By Donella Meadows
–January 29, 1987–
Corazon Aquino’s determined face on Time’s cover as Woman of the Year reminded me of the face of another Filipino woman. Her name is Elsa Escano. To me the tribute to Cory is also a tribute to Elsa, and to the concept of leadership shared by these two women.
Elsa and Cory are both diminutive, calm women, about the same age. They have both picked up the ruins of their lives, ruins created by the Marcos regime, and moved forward, strengthened by a time of refuge in the United States. Cory has become President of her nation. Elsa has gone back to be a trainer and educator.
I met Elsa in 1983 at a conference that brought together outstanding community leaders from all over the world. She had been working with fishermen, Rotarians, Peace Corps volunteers, farmers, to help them organize local self-help projects. She quickly became one of the leaders of the leaders at the conference. I can’t explain how that happened, since she is quiet and self-effacing. But there was something about her, which I can only describe as a loving, uplifting strength, that everyone trusted.
The leaders selected Elsa to read their joint statement on a national television broadcast. Here is part of that statement. I wish I could create for you on paper the precise, firm, slightly-accented voice with which she read it. The best I can do is ask you to imagine the voice of Corazon Aquino:
“Our times are characterized by the awakening of a human force all over the planet, expressing itself in popular movements, grass-roots communities, and local organizations. All over the world, grass-roots movements are often the only ones struggling to staunch the flow of toxic wastes, to halt deforestation, to provide clean water, to adopt appropriate human technologies, to develop cooperative methods of production, to awaken communities to their true potential through the awakening of each member.”
“The new leadership recognizes the extraordinary force that is drawn from different kinds of people: the strength of women, the wisdom of the very old, the energy of the young. We believe that true leadership comes not from individuals but from groups of people working together.”
Two years after the conference Elsa sent me a disturbed letter from the Philippines. After Ninoy Aquino was killed, she had joined anti-Marcos rallies and helped train leaders of the opposition party. She was living in Davao City, where both the corruption of the Marcos police and the ruthlessness of the NPA rebels were at a peak. There was an average of one politically-motivated murder a day. Some of the victims were Elsa’s friends and coworkers. The economy had fallen apart, and she was nearly bankrupt.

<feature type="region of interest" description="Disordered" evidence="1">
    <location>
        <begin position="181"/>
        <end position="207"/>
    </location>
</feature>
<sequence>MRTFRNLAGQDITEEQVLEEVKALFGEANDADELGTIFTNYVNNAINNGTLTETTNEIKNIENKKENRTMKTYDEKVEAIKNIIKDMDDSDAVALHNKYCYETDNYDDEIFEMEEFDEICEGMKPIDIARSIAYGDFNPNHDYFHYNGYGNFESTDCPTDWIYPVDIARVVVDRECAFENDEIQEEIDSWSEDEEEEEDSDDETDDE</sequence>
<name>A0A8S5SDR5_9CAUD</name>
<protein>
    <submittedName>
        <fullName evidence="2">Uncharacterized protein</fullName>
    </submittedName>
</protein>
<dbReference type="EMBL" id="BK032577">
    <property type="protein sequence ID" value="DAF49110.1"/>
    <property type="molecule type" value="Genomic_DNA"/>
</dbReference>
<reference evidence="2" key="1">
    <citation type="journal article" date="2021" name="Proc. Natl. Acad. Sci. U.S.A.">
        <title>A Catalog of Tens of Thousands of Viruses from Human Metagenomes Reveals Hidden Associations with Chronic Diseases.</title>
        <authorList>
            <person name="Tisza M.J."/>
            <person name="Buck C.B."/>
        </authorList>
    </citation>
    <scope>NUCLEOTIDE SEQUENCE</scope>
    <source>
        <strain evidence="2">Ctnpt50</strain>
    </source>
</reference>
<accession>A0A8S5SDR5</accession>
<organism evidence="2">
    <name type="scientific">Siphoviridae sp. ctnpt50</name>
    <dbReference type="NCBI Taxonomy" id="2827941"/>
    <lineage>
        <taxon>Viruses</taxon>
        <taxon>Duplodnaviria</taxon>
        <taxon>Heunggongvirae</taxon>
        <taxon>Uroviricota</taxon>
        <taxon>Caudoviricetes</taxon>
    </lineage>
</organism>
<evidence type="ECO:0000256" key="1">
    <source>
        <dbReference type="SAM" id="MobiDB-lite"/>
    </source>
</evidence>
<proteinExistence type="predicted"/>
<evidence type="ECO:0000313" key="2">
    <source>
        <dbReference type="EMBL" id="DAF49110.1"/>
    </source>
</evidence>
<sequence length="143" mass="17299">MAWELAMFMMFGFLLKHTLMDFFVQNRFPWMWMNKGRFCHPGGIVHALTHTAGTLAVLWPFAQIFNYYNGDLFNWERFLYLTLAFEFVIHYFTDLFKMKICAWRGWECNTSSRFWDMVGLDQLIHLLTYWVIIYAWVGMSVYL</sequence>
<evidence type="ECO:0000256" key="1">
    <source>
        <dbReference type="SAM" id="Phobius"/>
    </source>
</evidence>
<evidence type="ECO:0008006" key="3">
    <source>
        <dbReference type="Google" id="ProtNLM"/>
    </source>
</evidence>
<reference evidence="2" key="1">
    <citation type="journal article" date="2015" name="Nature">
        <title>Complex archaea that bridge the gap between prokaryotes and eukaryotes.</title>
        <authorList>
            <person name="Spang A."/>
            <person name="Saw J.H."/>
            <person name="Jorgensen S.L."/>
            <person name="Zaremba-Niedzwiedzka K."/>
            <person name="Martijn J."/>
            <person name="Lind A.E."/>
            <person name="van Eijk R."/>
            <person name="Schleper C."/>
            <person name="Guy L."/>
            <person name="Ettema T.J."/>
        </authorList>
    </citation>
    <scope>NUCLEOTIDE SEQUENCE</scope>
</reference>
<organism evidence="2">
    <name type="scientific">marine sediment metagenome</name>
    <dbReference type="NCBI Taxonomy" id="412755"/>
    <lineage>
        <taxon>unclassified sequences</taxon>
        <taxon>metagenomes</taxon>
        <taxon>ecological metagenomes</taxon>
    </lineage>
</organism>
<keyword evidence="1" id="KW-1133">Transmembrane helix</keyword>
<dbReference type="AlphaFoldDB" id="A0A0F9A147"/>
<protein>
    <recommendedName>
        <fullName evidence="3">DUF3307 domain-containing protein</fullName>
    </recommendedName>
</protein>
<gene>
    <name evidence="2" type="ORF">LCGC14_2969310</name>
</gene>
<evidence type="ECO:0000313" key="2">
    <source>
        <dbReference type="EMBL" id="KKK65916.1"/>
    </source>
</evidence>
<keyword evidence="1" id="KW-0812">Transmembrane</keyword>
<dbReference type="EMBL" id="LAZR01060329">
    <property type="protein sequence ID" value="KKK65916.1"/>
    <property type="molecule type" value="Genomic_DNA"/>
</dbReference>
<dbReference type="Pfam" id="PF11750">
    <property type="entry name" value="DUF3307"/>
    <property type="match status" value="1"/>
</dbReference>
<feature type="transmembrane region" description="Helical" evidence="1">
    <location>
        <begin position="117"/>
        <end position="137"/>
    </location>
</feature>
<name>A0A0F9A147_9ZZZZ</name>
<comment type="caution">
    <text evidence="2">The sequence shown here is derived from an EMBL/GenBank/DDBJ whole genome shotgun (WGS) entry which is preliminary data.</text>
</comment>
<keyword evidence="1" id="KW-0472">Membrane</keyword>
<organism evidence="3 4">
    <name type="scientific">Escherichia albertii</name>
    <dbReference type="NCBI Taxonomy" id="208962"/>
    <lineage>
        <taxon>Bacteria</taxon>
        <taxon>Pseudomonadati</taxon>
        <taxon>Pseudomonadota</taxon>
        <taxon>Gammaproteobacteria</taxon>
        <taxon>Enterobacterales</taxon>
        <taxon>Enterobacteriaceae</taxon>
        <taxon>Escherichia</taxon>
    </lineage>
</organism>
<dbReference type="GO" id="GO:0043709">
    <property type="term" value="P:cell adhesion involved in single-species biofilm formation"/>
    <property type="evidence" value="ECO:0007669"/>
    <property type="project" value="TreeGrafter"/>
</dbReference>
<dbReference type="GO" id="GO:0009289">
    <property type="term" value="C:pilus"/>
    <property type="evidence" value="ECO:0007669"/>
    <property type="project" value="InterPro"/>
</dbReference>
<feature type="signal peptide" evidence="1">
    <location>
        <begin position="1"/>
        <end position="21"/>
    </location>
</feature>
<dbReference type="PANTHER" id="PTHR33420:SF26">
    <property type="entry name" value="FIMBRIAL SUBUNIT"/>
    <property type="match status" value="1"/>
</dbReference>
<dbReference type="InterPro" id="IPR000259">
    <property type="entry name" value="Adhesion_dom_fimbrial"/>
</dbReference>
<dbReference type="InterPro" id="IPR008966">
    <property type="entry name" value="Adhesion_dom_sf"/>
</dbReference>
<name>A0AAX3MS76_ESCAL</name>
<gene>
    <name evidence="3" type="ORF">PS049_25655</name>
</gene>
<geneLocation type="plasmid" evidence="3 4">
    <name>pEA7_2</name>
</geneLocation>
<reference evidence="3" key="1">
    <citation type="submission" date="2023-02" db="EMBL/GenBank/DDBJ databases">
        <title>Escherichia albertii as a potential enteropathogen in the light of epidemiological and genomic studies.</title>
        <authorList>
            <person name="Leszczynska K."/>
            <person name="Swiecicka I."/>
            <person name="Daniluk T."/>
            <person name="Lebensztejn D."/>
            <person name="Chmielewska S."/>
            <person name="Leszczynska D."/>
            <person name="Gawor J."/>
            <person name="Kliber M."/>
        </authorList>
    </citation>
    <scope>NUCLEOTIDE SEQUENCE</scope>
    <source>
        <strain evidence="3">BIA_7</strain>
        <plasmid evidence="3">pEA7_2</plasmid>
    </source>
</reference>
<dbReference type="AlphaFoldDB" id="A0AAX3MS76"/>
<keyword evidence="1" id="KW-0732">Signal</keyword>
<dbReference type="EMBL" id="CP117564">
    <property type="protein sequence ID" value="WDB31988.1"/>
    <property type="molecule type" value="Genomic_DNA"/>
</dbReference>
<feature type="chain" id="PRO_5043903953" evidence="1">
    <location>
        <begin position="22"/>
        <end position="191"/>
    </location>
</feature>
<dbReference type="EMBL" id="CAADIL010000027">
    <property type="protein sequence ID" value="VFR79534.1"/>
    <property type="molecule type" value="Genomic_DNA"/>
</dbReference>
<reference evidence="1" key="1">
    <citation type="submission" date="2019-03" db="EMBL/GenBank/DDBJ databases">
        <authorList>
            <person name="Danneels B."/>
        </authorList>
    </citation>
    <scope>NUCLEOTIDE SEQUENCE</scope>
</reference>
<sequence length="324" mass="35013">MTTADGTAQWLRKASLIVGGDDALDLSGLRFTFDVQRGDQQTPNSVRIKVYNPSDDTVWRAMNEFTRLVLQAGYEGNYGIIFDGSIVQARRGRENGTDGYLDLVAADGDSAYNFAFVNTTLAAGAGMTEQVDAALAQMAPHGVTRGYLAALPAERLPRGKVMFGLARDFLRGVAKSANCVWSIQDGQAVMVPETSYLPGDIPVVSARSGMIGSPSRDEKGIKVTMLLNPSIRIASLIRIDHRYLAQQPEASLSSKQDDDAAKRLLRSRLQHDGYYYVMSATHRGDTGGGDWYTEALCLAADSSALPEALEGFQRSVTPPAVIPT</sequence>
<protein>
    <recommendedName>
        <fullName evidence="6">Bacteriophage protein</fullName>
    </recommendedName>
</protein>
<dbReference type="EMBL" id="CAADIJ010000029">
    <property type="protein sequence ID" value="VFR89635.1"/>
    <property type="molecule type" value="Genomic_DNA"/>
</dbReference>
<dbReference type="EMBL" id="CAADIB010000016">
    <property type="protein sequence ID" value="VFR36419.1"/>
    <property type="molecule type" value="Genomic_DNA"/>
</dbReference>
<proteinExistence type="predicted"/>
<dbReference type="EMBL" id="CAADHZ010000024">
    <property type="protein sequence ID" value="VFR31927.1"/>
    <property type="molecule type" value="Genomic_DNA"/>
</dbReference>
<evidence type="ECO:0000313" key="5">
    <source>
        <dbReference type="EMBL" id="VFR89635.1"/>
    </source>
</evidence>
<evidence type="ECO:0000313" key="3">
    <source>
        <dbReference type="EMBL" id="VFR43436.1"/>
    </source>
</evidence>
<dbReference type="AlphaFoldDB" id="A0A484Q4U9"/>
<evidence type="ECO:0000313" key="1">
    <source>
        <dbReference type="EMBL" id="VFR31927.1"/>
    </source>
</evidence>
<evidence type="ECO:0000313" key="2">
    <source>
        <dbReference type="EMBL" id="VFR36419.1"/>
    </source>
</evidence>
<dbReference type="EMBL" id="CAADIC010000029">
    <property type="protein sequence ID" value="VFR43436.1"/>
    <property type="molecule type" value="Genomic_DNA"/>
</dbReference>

She had decided that she had to leave the Philippines for awhile. “We just had another round of price increases much beyond the people’s capacity to shoulder. Today begins a transport strike that is supposed to last five days. It is a painful decision for me to leave my country but I’ve weighed the pros & cons with my children and we agree that I should go.”
Elsa came to the United States on a tourist visa with no money and no job. The Breakthrough Foundation in San Francisco hired her to do training programs in Sri Lanka and India. The training was like that she had been doing in the Philippines — the development of internal, moral strength, the ability to perceive and express the needs of the whole community, the resolution of conflict without violence. I received occasional letters from her and heard glowing reports of her work from others.
Then, a year ago, came the fall of Marcos. As I watched the drama unfold in Manila, I wondered how long it would take Elsa to get back there. It took one month.
She convinced the Breakthrough Foundation to move her grass-roots training program to the Philippines. She’s there now, promoting and enhancing the People Power that brought Cory Aquino to office.
I saw Elsa briefly in San Francisco last summer. She had returned for a few weeks of work in the Foundation’s home office. I spent an evening with her and her Filipino friends, most of whom were preparing to go back home “to help Cory”.
They showed me books just published in the Philippines commemorating the glorious revolution. They played videotapes from Manila, reliving the historic events step by step. When the tape showed the exhausted TV news team weeping as they announced that Marcos had left the Philippines, I wept too. So did Elsa and her friends, though they had seen the tape dozens of times.
They sang for me the songs of the revolution. The chorus of their favorite one says, in rough translation, “We can have peace and justice without violence. That is the gift the Philippines can give the world.”
There are, of course, plenty of Filipinos who thrive on injustice and violence. The story isn’t over. Leadership based on love, truth, and empowerment of the people has not won out for all time over leadership based on greed, lies, and domination of the people.
But the gift that Cory and Elsa and millions of other Filipinos have given us is the demonstration that oppression has not won out for all time either. They have lifted the greatest barrier to People Power, which is, as all dictators know, the belief that it cannot prevail. A recent cartoon shows Corazon Aquino blithely walking on water infested with snarling, bare-toothed sharks. “How does she do it?” one onlooker asks. The other responds, “she believes it’s possible”.